Cannibalized Falklands’ war Argentine destroyer sinking in Puerto Belgrano
The British designed Argentine missile destroyer ARA “Santísima Trinidad,” that participated in the Falklands conflict in 1982 and has been out of service since 2004 moored at the Puerto Belgrano Navy base, is currently leaning to port and under the risk of sinking.
The Argentine Navy reported that the vessel which on Monday morning appeared leaning on a fishing vessel presented a heel to port due to a breakdown in the hull, after a six inches pipe tear, that led to the entrance of an important volume of water.
The situation remains under control, and we'll work in order to stabilize its buoyancy said the Navy following on a report from the Rescue and Divers service.
“Given the volume of water and the limited bail capacity the personnel working on board was sent ashore to wait for the vessel to reach the bottom and then resume operations” with the low tide.
“Santisima Trinidad” was declared in “temporary recess” in 2000 and definitively decommissioned in 2004. Since then only a small group of personnel was on duty.
The Type 42 destroyer with missiles and her twin sister were ordered from Vickers in August 1969. ARA Hercules was built in the UK and the Santisima Trinidad assembled in Argentina’s shipyards. However the destroyer only had eight years of active service, although well remembered.
In 1975 the guerrilla group Montoneros almost sunk the docked destroyer with underwater mines.
In 1982 as flagship of the Argentine Navy at the beginning of April transported part of the commandoes that invaded and captured the Falklands.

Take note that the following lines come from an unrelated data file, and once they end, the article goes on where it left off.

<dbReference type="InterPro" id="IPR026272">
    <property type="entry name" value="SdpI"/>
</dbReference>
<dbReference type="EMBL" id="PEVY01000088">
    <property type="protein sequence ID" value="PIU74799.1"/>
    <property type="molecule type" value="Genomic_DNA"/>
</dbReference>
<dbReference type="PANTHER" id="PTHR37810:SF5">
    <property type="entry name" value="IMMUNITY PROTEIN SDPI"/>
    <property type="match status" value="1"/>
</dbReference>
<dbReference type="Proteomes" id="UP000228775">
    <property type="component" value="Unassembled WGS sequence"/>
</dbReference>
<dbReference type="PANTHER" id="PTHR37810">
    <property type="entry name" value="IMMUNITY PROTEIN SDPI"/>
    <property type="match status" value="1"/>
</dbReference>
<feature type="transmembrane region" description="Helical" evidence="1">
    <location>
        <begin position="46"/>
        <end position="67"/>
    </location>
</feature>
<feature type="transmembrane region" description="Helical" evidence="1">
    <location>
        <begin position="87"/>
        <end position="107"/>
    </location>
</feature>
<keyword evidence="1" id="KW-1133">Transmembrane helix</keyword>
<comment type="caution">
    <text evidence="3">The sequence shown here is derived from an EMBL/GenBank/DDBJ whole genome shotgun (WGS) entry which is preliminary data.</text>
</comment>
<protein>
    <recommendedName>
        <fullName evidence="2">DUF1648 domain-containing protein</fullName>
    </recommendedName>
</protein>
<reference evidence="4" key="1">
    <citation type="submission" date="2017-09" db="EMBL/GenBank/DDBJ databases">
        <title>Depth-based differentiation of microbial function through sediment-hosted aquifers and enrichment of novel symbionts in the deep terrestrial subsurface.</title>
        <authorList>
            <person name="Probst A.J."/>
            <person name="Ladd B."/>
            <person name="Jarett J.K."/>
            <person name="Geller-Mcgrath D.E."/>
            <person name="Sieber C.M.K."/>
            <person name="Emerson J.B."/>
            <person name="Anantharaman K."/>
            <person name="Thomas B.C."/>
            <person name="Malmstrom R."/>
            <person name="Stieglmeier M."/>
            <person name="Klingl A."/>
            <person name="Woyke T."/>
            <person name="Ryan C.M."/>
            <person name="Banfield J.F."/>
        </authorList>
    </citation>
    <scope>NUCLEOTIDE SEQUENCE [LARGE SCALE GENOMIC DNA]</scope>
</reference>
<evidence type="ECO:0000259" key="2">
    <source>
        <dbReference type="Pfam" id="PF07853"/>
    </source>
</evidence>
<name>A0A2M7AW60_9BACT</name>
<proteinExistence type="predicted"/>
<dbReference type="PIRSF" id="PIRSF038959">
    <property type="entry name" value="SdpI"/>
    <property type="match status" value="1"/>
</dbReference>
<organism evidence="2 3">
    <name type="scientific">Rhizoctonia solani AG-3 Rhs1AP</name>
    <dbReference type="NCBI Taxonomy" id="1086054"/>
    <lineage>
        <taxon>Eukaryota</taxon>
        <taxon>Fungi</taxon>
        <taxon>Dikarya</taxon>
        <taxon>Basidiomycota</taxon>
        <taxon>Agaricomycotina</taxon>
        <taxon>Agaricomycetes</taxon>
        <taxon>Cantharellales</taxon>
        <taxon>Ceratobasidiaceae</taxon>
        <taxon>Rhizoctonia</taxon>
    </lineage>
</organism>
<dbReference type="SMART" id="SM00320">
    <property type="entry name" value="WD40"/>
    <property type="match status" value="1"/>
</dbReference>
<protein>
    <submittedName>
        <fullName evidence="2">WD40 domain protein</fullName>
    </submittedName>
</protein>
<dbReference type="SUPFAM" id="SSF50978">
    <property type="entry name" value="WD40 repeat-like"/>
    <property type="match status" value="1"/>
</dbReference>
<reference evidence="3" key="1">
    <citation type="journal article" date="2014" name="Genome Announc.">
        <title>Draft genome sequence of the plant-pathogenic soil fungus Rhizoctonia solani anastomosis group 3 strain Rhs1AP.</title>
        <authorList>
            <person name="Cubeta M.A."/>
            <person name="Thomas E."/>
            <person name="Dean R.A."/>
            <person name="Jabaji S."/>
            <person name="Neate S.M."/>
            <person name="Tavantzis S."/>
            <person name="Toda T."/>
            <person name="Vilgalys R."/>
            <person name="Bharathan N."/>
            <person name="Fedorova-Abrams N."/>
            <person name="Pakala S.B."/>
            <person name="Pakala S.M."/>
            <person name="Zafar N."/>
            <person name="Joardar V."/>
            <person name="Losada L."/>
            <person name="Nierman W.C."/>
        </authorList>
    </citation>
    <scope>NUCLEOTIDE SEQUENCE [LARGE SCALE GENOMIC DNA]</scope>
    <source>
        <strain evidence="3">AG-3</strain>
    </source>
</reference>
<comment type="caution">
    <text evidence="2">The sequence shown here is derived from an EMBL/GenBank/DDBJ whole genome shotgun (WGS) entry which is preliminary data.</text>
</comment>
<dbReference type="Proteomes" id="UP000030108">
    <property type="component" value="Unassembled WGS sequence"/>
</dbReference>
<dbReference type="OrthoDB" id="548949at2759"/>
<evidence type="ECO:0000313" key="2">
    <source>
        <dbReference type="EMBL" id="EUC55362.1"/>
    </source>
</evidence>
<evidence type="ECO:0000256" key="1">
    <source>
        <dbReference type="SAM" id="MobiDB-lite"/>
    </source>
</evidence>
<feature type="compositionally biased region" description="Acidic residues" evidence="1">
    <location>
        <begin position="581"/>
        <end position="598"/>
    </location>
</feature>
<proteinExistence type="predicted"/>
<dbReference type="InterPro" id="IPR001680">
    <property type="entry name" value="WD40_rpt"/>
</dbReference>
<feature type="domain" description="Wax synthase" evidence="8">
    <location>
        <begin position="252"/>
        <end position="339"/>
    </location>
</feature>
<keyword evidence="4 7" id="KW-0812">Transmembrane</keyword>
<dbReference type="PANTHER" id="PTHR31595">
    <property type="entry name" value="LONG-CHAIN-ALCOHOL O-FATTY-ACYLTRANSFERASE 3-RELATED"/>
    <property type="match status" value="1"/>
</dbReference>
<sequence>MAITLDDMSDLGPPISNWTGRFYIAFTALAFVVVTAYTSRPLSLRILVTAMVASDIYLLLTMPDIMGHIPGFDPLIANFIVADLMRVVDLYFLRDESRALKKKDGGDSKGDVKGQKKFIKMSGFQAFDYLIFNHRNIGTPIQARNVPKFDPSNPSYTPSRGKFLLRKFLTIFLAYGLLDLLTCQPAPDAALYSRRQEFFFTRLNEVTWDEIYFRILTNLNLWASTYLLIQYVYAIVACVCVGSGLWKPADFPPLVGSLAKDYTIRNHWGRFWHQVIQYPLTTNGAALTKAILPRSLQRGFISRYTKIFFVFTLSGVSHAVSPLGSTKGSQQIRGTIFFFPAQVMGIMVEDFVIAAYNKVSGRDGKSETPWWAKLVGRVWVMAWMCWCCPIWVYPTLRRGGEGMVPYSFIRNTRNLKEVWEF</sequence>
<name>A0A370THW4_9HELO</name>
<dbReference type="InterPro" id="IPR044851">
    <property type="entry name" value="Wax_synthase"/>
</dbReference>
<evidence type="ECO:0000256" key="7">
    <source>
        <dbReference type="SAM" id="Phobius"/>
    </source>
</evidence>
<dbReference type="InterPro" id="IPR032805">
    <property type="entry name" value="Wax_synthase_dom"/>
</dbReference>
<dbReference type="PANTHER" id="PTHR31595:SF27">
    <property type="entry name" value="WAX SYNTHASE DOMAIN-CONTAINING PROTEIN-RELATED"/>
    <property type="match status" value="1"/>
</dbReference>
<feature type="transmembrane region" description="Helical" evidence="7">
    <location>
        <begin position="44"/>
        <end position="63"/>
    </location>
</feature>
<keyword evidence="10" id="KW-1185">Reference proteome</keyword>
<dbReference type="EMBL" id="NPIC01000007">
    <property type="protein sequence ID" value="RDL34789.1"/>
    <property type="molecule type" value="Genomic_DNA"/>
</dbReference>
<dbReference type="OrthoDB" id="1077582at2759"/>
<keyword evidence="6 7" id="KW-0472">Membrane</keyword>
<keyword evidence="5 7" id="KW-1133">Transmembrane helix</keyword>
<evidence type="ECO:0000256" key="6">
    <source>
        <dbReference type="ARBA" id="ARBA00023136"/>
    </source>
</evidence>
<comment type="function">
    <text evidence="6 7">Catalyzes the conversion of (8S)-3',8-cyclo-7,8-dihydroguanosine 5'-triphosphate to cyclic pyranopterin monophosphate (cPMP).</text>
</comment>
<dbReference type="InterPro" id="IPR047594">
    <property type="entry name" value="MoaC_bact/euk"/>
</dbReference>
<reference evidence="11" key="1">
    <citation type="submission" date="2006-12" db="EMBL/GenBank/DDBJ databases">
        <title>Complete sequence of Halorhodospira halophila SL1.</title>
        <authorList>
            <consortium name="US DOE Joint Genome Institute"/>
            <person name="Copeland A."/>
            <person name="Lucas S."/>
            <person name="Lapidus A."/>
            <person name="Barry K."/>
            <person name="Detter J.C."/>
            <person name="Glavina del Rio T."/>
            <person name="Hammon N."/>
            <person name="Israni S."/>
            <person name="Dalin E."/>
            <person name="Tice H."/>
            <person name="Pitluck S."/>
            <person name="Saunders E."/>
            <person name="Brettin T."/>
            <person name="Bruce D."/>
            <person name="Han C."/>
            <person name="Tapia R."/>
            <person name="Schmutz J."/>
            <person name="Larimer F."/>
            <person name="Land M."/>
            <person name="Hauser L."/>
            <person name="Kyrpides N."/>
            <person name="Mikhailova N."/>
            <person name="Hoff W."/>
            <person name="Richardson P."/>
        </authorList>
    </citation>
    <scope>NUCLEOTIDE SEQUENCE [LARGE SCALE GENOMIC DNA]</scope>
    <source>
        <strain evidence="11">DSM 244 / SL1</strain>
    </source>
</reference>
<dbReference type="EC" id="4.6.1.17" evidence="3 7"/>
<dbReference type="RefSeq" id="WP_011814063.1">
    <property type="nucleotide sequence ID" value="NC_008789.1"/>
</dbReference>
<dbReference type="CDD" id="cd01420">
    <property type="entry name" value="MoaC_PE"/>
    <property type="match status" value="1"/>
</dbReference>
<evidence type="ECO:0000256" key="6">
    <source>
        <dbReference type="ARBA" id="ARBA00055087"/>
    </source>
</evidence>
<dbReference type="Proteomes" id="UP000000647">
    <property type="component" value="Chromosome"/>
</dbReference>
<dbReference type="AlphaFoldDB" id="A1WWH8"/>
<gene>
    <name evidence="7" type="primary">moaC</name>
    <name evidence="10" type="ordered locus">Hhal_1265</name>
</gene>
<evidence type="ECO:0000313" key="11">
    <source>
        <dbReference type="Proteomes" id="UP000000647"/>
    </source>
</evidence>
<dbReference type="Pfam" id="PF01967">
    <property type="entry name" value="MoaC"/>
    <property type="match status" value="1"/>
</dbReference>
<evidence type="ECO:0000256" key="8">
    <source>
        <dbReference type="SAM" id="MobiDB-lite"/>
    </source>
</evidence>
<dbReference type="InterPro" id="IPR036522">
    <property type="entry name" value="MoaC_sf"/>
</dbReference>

In 1982 the Royal Navy had several improved version Type 42 destroyers, one of which HMS Sheffield was sunk with an AM-30 Exocet missile by a Super Etendard from the air branch of the Argentine Navy. Another similar vessel HMS Coventry was also sunk by the Argentine Air Force.
The main job of the Santisima Trinidad and Hercules was to protect and support with their sophisticated electronic systems, radars and Sea Dart missiles Argentina’s only aircraft carrier 25 de Mayo.
However by 1989 because of the British arms and spares embargo on Argentina, Santisima Trinidad begun to be cannibalized to provide for ARA Hercules. There were even talks about making her a floating museum on the Malvinas war.
Going back in history because of the underwater explosions with mines, ARA Santisima Trinidad was five years out of action and finally repaired underwent in the UK a full checking operation in 1981.
According to the Buenos Aires media, Maximo Nicoletti the diver that almost sunk the Santisima Trinidad in September 1975 was finally caught by the Argentine Navy special anti-terrorist groups.
Following interrogations he changed sides and begun working for the military government and in 1982 was called to perform what was known as Operation Algeciras, a similar attack to the now sinking destroyer in Puerto Belgrano, but this time against a Royal Navy vessel when she docked at Gibraltar.
Nicoletti with other Navy agents and former Montoneros flew first to Malaga and then to Algeciras where they poised as fishermen. The Italian manufactured underwater mines were shipped to Madrid from Buenos Aires via the embassy.
The group waited for over a month and then Leander class frigate HMS Ariadne docked in Gibraltar but before any action, orders were to consult with Buenos Aires. However at the time the Argentine military were hopeful that diplomatic negotiations with the British through third parties would help freeze the situation in the occupied Malvinas Islands..
But then, following the sinking of the cruiser ARA Belgrano by the submersible HMS Conqueror on May 3 the order was finally given by Admiral Jorge Anaya.
The attack was foiled because by then the Spanish police was on their tracks and had all their phone lines bugged and the Nicoletti team was arrested.
In 2004 a documentary film “Operacion Algeciras” reconstructed the events and Admiral Anaya confirmed all the facts.